So the algorithm goes on to decrypting the whole block after decrypting the last byte, again by changing one byte's value at a time on the prepended block that pretends to be previous cipher block. It first tries to find a padding pattern of ....22 which decrypts 2nd byte from end, then looks for pattern ...333 which decrypts 3rd byte from end and so on. Each takes 256 tries max, so maximum it takes 256 * block size Oracle questions to decrypt a block.

  • I left out the IV discussion from the edit. IVs are not secret so you can assume the attacker already knows it. – otus Mar 14 '17 at 6:24
  • I understood it at least partially because I managed to decrypt a text somehow :-) Your algorithm seems much more intelligent. But please explain. You wrote: "This would take at most 256 tries.". Ok, 256. Then: "To find which one it really is, algorithm starts modifying first..." But this means that additional questions should be sent to the oracle to determine the right pattern. Doesn't this mean that the MAX questions per decrypted byte are more than 256? – Lachezar Balev Mar 14 '17 at 13:00
  • I am new to the stackexchange thing so I have an account mess, Phazer and PhazorP are both me. Anyways.. the algorithm is not mine, it is Vaudenay's who is the original person who came up with the Oracle Padding attack against CBC. You can find his article on it online, algorithm is there. He is very concise in explanation though. – phazer Mar 15 '17 at 14:11
  • 1
    About the maximum number of tries, yes for the last byte it needs at maximum 256 plus block size number of tries. For the rest it needs 256 max for each byte, because after the last byte decrypted we are trying specific padding, ...22 for 2nd byte, ...333 for 3rd byte and etc. So for n block size maximum it will need 256 * n+n Oracle questions to decrypt a block. On average it will need 128 * n+n Oracle questions. Very efficient. And if you know the Oracle never lies, you can do 255 tries instead of 256 , if not found after 255 questions it must be 256th. – phazer Mar 15 '17 at 14:30

Do you mean that there are multiple possible positive answers from the oracle? For example, if P2 is something like

... 0x2 0x1

then you have multiple guesses that will result in a 'correct padding' response. The right answer is given if your guess for the last bit is '0x1':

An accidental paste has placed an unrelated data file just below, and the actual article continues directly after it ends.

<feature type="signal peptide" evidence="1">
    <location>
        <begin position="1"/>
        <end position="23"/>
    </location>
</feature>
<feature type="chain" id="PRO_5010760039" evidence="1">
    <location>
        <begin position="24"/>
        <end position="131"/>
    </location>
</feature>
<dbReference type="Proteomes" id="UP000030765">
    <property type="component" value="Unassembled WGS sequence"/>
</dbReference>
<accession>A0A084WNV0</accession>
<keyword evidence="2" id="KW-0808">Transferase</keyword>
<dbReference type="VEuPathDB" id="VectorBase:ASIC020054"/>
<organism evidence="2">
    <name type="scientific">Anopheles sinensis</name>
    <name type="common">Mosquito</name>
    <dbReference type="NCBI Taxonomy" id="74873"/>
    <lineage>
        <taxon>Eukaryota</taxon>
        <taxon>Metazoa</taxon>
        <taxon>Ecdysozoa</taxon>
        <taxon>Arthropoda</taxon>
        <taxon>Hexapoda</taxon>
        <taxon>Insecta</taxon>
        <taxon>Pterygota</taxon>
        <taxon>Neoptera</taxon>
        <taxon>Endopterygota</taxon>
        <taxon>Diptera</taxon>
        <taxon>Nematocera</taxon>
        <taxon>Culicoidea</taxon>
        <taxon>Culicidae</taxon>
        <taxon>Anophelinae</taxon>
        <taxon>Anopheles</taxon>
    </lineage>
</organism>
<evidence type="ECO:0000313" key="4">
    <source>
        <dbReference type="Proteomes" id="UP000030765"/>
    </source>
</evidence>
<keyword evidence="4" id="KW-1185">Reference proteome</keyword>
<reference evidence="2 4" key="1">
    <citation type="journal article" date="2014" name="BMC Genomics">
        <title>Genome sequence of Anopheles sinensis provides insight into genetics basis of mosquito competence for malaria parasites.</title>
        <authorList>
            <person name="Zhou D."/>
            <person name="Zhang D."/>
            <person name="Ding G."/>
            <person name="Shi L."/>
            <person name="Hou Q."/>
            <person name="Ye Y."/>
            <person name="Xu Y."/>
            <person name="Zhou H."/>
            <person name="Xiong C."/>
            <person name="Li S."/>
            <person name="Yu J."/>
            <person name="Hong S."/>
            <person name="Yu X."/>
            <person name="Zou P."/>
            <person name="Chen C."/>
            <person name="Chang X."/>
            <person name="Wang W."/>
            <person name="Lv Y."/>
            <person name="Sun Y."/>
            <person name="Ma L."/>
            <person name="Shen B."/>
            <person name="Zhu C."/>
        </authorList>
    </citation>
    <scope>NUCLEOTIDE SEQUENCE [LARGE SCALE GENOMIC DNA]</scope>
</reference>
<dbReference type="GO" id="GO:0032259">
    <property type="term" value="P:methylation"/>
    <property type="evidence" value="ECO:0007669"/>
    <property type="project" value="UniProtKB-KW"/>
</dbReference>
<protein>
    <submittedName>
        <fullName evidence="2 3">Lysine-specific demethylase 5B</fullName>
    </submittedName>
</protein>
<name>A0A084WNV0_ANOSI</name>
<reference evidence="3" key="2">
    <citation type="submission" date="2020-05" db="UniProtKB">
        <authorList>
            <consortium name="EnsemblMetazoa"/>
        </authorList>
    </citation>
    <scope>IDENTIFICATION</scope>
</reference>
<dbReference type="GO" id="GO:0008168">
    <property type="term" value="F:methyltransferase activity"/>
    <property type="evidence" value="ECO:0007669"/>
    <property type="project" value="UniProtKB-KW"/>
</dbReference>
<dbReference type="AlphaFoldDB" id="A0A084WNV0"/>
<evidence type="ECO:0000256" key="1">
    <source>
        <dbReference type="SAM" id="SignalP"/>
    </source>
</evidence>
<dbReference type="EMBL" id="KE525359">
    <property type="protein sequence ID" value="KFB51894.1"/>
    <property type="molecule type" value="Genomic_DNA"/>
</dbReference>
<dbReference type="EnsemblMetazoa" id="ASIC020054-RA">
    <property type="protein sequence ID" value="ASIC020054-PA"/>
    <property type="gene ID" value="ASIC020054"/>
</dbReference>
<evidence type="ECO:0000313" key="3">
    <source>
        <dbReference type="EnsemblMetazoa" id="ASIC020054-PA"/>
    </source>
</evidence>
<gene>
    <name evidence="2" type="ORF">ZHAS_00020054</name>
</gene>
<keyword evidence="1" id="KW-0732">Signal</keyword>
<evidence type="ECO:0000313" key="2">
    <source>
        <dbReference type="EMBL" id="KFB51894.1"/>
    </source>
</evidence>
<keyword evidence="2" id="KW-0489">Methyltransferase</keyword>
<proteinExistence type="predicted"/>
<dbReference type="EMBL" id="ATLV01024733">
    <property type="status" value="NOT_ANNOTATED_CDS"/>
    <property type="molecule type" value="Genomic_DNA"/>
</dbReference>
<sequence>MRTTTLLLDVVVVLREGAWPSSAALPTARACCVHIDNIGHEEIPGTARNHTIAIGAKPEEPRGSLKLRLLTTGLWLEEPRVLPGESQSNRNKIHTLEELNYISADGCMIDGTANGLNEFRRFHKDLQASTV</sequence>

... |0x2| 0x1         |
XOR
... |0x0| (0x1 ^ 0x1) |

Since 0x1 XOR 0x1 XOR 0x1 yields 0x1, and ... 0x1 is a correct pad, then the answer is 'yes'.

But you can also get 'yes' if you try:

... |0x2| 0x1         |
XOR
... |0x0| (0x1 ^ 0x2) |

since 0x1 XOR 0x1 XOR 0x2 is 0x2, and the last 2 bits of the text are 0x2, 0x2, which is also a correct pad.

I think you can reconcile this by doing the guessing in ascending order -- 0x1 is the correct answer, so if you get 'yes' there first, you shouldn't need to try 0x2. If you guessed 0x2 first and got a yes, you may want to check all lower values down to 0x1 to verify.

The lowest value for which the oracle returns 'yes' is the correct one.

  • I'll think over your explanation later today, thanks. I'm still not completely sure how the sorting may resolve this... I've edited my question because it is really a bit sloppy and it is not easy to understand. – Lachezar Balev Oct 19 '16 at 6:32
  • Damn :-) I still do not get it. Both .. 68 02 02 and ... 68 02 01 are validly padded, equally possible and are plain text messages with different length. How the sorting should tell me which is the right one? – Lachezar Balev Oct 19 '16 at 19:33

Your Answer

 
discard

By clicking "Post Your Answer", you acknowledge that you have read our updated terms of service, privacy policy and cookie policy, and that your continued use of the website is subject to these policies.

Not the answer you're looking for? Browse other questions tagged or ask your own question.